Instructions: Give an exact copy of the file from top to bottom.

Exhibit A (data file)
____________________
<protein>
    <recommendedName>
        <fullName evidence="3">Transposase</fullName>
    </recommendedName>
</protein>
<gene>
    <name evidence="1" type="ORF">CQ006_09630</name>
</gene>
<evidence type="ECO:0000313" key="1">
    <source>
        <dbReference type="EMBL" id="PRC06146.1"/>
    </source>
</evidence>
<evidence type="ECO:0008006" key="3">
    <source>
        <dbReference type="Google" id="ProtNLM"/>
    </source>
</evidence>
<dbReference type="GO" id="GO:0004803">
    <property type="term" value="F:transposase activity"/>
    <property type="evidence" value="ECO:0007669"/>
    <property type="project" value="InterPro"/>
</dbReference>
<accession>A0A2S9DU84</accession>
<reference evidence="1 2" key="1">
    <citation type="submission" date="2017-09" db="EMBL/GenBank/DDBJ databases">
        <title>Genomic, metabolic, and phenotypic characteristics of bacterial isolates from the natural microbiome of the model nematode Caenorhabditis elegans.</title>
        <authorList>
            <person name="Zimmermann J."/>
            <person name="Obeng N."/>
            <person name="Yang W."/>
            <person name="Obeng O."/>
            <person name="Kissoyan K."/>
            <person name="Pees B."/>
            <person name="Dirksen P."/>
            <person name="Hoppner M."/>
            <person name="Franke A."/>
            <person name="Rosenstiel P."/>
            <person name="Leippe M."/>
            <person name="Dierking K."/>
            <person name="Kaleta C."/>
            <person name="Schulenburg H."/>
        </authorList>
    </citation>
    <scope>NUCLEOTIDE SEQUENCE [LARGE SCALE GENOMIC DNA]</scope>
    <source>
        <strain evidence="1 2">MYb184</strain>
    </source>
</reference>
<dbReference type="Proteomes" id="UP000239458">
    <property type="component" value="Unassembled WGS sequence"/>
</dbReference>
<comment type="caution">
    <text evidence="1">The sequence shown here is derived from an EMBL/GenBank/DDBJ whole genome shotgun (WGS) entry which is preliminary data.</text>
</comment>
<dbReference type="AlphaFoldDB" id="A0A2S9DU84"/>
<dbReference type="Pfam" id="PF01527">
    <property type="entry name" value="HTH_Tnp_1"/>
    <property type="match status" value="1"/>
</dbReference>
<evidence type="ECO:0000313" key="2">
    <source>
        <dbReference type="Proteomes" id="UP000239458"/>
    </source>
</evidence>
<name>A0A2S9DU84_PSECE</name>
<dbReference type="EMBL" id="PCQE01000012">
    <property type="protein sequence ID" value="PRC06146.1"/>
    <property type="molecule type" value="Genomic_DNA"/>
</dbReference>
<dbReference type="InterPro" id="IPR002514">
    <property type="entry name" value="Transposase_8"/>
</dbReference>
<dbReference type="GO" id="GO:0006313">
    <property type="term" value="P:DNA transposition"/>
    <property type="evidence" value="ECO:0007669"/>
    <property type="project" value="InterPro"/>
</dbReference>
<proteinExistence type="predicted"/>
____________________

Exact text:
<protein>
    <recommendedName>
        <fullName evidence="3">Transposase</fullName>
    </recommendedName>
</protein>
<gene>
    <name evidence="1" type="ORF">CQ006_09630</name>
</gene>
<evidence type="ECO:0000313" key="1">
    <source>
        <dbReference type="EMBL" id="PRC06146.1"/>
    </source>
</evidence>
<evidence type="ECO:0008006" key="3">
    <source>
        <dbReference type="Google" id="ProtNLM"/>
    </source>
</evidence>
<dbReference type="GO" id="GO:0004803">
    <property type="term" value="F:transposase activity"/>
    <property type="evidence" value="ECO:0007669"/>
    <property type="project" value="InterPro"/>
</dbReference>
<accession>A0A2S9DU84</accession>
<reference evidence="1 2" key="1">
    <citation type="submission" date="2017-09" db="EMBL/GenBank/DDBJ databases">
        <title>Genomic, metabolic, and phenotypic characteristics of bacterial isolates from the natural microbiome of the model nematode Caenorhabditis elegans.</title>
        <authorList>
            <person name="Zimmermann J."/>
            <person name="Obeng N."/>
            <person name="Yang W."/>
            <person name="Obeng O."/>
            <person name="Kissoyan K."/>
            <person name="Pees B."/>
            <person name="Dirksen P."/>
            <person name="Hoppner M."/>
            <person name="Franke A."/>
            <person name="Rosenstiel P."/>
            <person name="Leippe M."/>
            <person name="Dierking K."/>
            <person name="Kaleta C."/>
            <person name="Schulenburg H."/>
        </authorList>
    </citation>
    <scope>NUCLEOTIDE SEQUENCE [LARGE SCALE GENOMIC DNA]</scope>
    <source>
        <strain evidence="1 2">MYb184</strain>
    </source>
</reference>
<dbReference type="Proteomes" id="UP000239458">
    <property type="component" value="Unassembled WGS sequence"/>
</dbReference>
<comment type="caution">
    <text evidence="1">The sequence shown here is derived from an EMBL/GenBank/DDBJ whole genome shotgun (WGS) entry which is preliminary data.</text>
</comment>
<dbReference type="AlphaFoldDB" id="A0A2S9DU84"/>
<dbReference type="Pfam" id="PF01527">
    <property type="entry name" value="HTH_Tnp_1"/>
    <property type="match status" value="1"/>
</dbReference>
<evidence type="ECO:0000313" key="2">
    <source>
        <dbReference type="Proteomes" id="UP000239458"/>
    </source>
</evidence>
<name>A0A2S9DU84_PSECE</name>
<dbReference type="EMBL" id="PCQE01000012">
    <property type="protein sequence ID" value="PRC06146.1"/>
    <property type="molecule type" value="Genomic_DNA"/>
</dbReference>
<dbReference type="InterPro" id="IPR002514">
    <property type="entry name" value="Transposase_8"/>
</dbReference>
<dbReference type="GO" id="GO:0006313">
    <property type="term" value="P:DNA transposition"/>
    <property type="evidence" value="ECO:0007669"/>
    <property type="project" value="InterPro"/>
</dbReference>
<proteinExistence type="predicted"/>